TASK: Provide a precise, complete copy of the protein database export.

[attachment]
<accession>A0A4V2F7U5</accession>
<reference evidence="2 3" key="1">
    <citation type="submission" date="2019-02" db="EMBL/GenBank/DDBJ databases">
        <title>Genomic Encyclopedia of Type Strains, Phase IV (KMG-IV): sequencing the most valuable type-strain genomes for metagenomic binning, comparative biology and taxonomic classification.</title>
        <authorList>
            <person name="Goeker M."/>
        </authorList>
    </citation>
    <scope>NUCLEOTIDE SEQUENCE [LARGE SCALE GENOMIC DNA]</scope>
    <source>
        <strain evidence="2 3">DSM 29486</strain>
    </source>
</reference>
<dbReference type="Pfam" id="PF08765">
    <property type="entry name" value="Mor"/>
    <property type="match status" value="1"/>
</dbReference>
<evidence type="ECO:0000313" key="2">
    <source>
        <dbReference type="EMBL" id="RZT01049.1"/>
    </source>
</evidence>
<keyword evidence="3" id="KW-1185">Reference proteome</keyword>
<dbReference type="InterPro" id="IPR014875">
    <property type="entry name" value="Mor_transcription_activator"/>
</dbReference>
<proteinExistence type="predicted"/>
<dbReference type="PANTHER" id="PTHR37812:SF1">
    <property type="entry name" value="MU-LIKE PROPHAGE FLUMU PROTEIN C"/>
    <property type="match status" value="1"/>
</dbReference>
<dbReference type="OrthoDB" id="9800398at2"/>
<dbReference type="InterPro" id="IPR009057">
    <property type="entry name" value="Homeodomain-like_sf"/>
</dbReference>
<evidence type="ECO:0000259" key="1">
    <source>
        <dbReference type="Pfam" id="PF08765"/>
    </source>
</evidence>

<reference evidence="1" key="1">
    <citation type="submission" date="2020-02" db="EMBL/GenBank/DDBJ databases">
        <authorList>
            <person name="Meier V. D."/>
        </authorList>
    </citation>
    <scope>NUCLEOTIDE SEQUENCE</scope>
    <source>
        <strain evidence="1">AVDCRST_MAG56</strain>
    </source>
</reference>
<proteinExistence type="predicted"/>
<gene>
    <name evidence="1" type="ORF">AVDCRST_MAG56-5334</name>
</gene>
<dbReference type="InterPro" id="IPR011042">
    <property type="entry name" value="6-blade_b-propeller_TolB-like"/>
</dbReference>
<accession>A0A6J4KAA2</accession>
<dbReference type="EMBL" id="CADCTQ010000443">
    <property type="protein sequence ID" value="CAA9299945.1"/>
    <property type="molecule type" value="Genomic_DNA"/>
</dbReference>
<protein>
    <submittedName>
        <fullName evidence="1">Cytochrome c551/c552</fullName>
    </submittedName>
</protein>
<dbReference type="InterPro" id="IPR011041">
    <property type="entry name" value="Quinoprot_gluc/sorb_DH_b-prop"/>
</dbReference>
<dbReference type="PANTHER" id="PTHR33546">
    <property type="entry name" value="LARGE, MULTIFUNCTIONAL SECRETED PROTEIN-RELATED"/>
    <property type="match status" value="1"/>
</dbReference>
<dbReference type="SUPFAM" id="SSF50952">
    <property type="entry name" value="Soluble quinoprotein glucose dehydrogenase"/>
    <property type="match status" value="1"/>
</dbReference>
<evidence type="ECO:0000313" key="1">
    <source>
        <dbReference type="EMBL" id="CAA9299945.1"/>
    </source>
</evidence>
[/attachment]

<accession>A0A4V2F7U5</accession>
<reference evidence="2 3" key="1">
    <citation type="submission" date="2019-02" db="EMBL/GenBank/DDBJ databases">
        <title>Genomic Encyclopedia of Type Strains, Phase IV (KMG-IV): sequencing the most valuable type-strain genomes for metagenomic binning, comparative biology and taxonomic classification.</title>
        <authorList>
            <person name="Goeker M."/>
        </authorList>
    </citation>
    <scope>NUCLEOTIDE SEQUENCE [LARGE SCALE GENOMIC DNA]</scope>
    <source>
        <strain evidence="2 3">DSM 29486</strain>
    </source>
</reference>
<dbReference type="Pfam" id="PF08765">
    <property type="entry name" value="Mor"/>
    <property type="match status" value="1"/>
</dbReference>
<evidence type="ECO:0000313" key="2">
    <source>
        <dbReference type="EMBL" id="RZT01049.1"/>
    </source>
</evidence>
<keyword evidence="3" id="KW-1185">Reference proteome</keyword>
<dbReference type="InterPro" id="IPR014875">
    <property type="entry name" value="Mor_transcription_activator"/>
</dbReference>
<proteinExistence type="predicted"/>
<dbReference type="PANTHER" id="PTHR37812:SF1">
    <property type="entry name" value="MU-LIKE PROPHAGE FLUMU PROTEIN C"/>
    <property type="match status" value="1"/>
</dbReference>
<dbReference type="OrthoDB" id="9800398at2"/>
<dbReference type="InterPro" id="IPR009057">
    <property type="entry name" value="Homeodomain-like_sf"/>
</dbReference>
<evidence type="ECO:0000259" key="1">
    <source>
        <dbReference type="Pfam" id="PF08765"/>
    </source>
</evidence>

<reference evidence="1" key="1">
    <citation type="submission" date="2020-02" db="EMBL/GenBank/DDBJ databases">
        <authorList>
            <person name="Meier V. D."/>
        </authorList>
    </citation>
    <scope>NUCLEOTIDE SEQUENCE</scope>
    <source>
        <strain evidence="1">AVDCRST_MAG56</strain>
    </source>
</reference>
<proteinExistence type="predicted"/>
<gene>
    <name evidence="1" type="ORF">AVDCRST_MAG56-5334</name>
</gene>
<dbReference type="InterPro" id="IPR011042">
    <property type="entry name" value="6-blade_b-propeller_TolB-like"/>
</dbReference>
<accession>A0A6J4KAA2</accession>
<dbReference type="EMBL" id="CADCTQ010000443">
    <property type="protein sequence ID" value="CAA9299945.1"/>
    <property type="molecule type" value="Genomic_DNA"/>
</dbReference>
<protein>
    <submittedName>
        <fullName evidence="1">Cytochrome c551/c552</fullName>
    </submittedName>
</protein>
<dbReference type="InterPro" id="IPR011041">
    <property type="entry name" value="Quinoprot_gluc/sorb_DH_b-prop"/>
</dbReference>
<dbReference type="PANTHER" id="PTHR33546">
    <property type="entry name" value="LARGE, MULTIFUNCTIONAL SECRETED PROTEIN-RELATED"/>
    <property type="match status" value="1"/>
</dbReference>
<dbReference type="SUPFAM" id="SSF50952">
    <property type="entry name" value="Soluble quinoprotein glucose dehydrogenase"/>
    <property type="match status" value="1"/>
</dbReference>
<evidence type="ECO:0000313" key="1">
    <source>
        <dbReference type="EMBL" id="CAA9299945.1"/>
    </source>
</evidence>